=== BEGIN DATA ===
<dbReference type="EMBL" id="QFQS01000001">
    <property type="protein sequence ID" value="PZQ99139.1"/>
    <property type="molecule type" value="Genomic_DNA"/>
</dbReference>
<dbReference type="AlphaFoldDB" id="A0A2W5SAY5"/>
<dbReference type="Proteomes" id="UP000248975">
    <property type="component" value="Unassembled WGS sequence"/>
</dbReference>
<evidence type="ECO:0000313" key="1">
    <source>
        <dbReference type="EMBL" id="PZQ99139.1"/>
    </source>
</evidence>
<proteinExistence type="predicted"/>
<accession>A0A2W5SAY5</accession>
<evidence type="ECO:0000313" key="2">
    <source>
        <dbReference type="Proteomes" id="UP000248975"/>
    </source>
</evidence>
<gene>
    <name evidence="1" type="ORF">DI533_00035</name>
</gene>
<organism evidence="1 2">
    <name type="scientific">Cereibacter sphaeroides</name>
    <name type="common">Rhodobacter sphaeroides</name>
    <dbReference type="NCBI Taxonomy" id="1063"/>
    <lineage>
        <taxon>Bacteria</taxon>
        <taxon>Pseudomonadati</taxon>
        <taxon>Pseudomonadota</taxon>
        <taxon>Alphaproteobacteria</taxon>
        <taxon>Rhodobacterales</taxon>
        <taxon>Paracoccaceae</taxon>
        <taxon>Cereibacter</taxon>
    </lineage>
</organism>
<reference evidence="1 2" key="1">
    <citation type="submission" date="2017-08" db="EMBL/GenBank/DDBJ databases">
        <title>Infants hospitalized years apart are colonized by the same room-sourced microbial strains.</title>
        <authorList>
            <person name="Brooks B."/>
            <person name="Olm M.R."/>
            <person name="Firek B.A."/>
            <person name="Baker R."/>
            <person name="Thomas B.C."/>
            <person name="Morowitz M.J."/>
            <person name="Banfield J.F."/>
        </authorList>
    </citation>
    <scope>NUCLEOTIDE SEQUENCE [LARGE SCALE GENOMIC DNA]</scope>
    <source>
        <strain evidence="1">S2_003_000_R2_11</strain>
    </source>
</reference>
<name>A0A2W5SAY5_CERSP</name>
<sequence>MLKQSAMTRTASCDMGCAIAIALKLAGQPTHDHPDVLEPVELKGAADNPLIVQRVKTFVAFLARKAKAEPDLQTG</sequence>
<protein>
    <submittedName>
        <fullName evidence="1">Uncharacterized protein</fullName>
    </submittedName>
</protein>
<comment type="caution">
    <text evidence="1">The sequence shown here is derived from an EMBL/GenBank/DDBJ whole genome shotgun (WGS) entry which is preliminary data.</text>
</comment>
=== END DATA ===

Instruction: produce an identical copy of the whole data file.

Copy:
<dbReference type="EMBL" id="QFQS01000001">
    <property type="protein sequence ID" value="PZQ99139.1"/>
    <property type="molecule type" value="Genomic_DNA"/>
</dbReference>
<dbReference type="AlphaFoldDB" id="A0A2W5SAY5"/>
<dbReference type="Proteomes" id="UP000248975">
    <property type="component" value="Unassembled WGS sequence"/>
</dbReference>
<evidence type="ECO:0000313" key="1">
    <source>
        <dbReference type="EMBL" id="PZQ99139.1"/>
    </source>
</evidence>
<proteinExistence type="predicted"/>
<accession>A0A2W5SAY5</accession>
<evidence type="ECO:0000313" key="2">
    <source>
        <dbReference type="Proteomes" id="UP000248975"/>
    </source>
</evidence>
<gene>
    <name evidence="1" type="ORF">DI533_00035</name>
</gene>
<organism evidence="1 2">
    <name type="scientific">Cereibacter sphaeroides</name>
    <name type="common">Rhodobacter sphaeroides</name>
    <dbReference type="NCBI Taxonomy" id="1063"/>
    <lineage>
        <taxon>Bacteria</taxon>
        <taxon>Pseudomonadati</taxon>
        <taxon>Pseudomonadota</taxon>
        <taxon>Alphaproteobacteria</taxon>
        <taxon>Rhodobacterales</taxon>
        <taxon>Paracoccaceae</taxon>
        <taxon>Cereibacter</taxon>
    </lineage>
</organism>
<reference evidence="1 2" key="1">
    <citation type="submission" date="2017-08" db="EMBL/GenBank/DDBJ databases">
        <title>Infants hospitalized years apart are colonized by the same room-sourced microbial strains.</title>
        <authorList>
            <person name="Brooks B."/>
            <person name="Olm M.R."/>
            <person name="Firek B.A."/>
            <person name="Baker R."/>
            <person name="Thomas B.C."/>
            <person name="Morowitz M.J."/>
            <person name="Banfield J.F."/>
        </authorList>
    </citation>
    <scope>NUCLEOTIDE SEQUENCE [LARGE SCALE GENOMIC DNA]</scope>
    <source>
        <strain evidence="1">S2_003_000_R2_11</strain>
    </source>
</reference>
<name>A0A2W5SAY5_CERSP</name>
<sequence>MLKQSAMTRTASCDMGCAIAIALKLAGQPTHDHPDVLEPVELKGAADNPLIVQRVKTFVAFLARKAKAEPDLQTG</sequence>
<protein>
    <submittedName>
        <fullName evidence="1">Uncharacterized protein</fullName>
    </submittedName>
</protein>
<comment type="caution">
    <text evidence="1">The sequence shown here is derived from an EMBL/GenBank/DDBJ whole genome shotgun (WGS) entry which is preliminary data.</text>
</comment>